Jonny is a cultural geographer whose current research explores the human–animal relations and weird ecologies of the Chernobyl Exclusion Zone, with a focus on dogs and wolves. He works closely with researchers GPS-tracking wolves and an NGO who live-streams dogs being fed in the zone. With Adam, he has ongoing projects investigating the live-streaming of urban peregrine falcons, digitised human-nature relations during quarantine, and digital encounter value.
Adam is a cultural and environmental geographer whose research explores the relationships between humans, other animals, and technologies. His interest in digital ecologies stems from recent work concerning the more-than-human geographies of lockdown life, including work on digital human-nonhuman encounters, webcam birdwatching, and online networks of wildlife imagery.
Henry’s work sits between cultural geography, the environmental humanities, and more-than-human geography. His current research examines: the conservation of polar bears in Svalbard; the scientific study of brown bears in Scandinavia; and the political ecologies of captive bears. He is particularly interested in the role of the digital, from GPS collars to documentary film, in shaping our encounters with non-human life and our imaginations of shared futures.
Pauline’s work bridges media studies, visual studies, the environmental humanities and more-than-human geography. She is particularly interested in the value of digital images of encounters between human, non-human life and moving cameras such as drones, in the shaping of symbolic life, digital ecologies, and uneven more-than-human geographies.
Jenny is a PhD student in cultural geography at the University of Oxford. Her research concerns the interconnections between digital media, political ecology, and perceptions of more-than-human rural landscapes. Her interest in digital ecologies stems from ongoing fieldwork concerning digital identities in the Lake District National Park on the social media platform Instagram.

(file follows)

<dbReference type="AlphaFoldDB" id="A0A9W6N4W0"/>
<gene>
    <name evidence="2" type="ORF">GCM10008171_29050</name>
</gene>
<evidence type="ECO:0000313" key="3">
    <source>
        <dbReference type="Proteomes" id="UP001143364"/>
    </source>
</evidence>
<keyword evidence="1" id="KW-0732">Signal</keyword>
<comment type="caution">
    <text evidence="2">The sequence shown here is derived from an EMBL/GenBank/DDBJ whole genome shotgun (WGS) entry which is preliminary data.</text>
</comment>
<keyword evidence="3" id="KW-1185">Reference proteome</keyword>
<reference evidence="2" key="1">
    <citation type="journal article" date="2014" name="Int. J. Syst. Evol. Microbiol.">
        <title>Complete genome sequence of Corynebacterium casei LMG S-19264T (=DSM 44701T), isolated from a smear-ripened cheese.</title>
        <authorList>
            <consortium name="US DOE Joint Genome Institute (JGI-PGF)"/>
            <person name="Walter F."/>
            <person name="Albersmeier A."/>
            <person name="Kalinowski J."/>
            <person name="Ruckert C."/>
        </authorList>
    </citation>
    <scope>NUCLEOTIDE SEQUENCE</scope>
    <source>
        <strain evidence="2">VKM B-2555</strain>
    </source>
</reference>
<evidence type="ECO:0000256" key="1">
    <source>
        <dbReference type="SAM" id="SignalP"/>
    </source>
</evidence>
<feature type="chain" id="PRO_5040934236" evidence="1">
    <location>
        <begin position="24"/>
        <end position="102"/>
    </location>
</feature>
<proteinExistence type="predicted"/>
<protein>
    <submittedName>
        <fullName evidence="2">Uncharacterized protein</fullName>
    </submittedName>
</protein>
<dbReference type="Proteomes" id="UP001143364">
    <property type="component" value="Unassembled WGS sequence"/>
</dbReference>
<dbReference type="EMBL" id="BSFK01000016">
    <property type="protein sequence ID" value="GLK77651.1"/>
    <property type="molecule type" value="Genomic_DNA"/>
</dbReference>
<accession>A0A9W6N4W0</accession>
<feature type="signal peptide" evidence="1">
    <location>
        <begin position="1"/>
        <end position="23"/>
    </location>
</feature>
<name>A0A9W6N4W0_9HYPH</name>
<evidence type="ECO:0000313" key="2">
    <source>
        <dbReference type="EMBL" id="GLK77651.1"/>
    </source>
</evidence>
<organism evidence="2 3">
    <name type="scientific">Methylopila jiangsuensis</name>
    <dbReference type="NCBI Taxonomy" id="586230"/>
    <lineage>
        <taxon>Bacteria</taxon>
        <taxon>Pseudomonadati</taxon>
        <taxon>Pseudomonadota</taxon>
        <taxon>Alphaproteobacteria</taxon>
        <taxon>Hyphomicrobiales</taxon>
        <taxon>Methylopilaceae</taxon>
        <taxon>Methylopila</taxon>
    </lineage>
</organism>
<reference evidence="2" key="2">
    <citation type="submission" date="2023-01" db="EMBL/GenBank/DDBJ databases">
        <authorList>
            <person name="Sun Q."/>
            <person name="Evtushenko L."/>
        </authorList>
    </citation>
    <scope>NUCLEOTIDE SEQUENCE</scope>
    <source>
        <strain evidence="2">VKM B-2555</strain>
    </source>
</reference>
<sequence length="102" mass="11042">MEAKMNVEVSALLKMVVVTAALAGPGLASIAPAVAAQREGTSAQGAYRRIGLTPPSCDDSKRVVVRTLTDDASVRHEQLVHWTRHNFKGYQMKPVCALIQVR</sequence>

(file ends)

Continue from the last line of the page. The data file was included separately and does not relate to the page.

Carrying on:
Oscar Hartman Davies
Oscar is an environmental and cultural geographer at the School of Geography and the Environment, University of Oxford. He is interested in the practices and politics of environmental monitoring at the poles. His doctoral research investigates how assemblages of people, digital technologies, and animals have come to be configured as ‘early warning systems’ for polar environments, with a particular focus on the tracking and monitoring of seabirds.
Julia is a postdoctoral researcher at University of Bonn whose work brings together perspectives from cultural and animal geographies and Science and Technology Studies. Her current research project examines technologies for wolf conservation in Northern Germany and asks about their conflictual more-than-human biopolitics in the form of monitoring technologies, fencing practices or law-making.
Noemi is a BSc Human Sciences student at University College London and currently a research assistant with the digital ecologies team. They are focused on exploring transdisciplinary methodologies. They are interested in the anthropology of technology and the human use of protected areas, especially aquatic resources and the deep sea. They are exploring the inclusion of non-human animals in the social infrastructure of cities and the role of technology in city rhythms and soundscapes.
Karolina Uskakovych is a designer, artist, and photographer from Kyiv, Ukraine. She is currently designer in residence with the digital ecologies team, while also pursuing her Master’s degree at The Royal Academy of Arts in The Hague where she is conducting research on victory gardens in the context of russia’s war in Ukraine. Her multi-disciplinary practice examines the entanglement of nature, culture, and technology. Karolina is co-founder of the Uzvar_Collective and Art Director for the magazine Anthroposphere: The Oxford Climate Review.
RESEARCH ASSISTANT 2022
Kira is a bachelor’s student at the University of Bonn who previously completed an apprenticeship in the field of measurement technology. Her current research project investigates the effects of global warming on vegetation. It specifically examines developments in temperature and rainfall and relates them to the climatic changes of recent years.
Professor Jennifer Gabrys, University of Cambridge
Dr Eva Giraud, The University of Sheffield
Professor Bill Adams, University of Cambridge, Geneva Graduate Institute
Professor Jamie Lorimer, University of Oxford
Dr Erica Von Essen, Stockholm University
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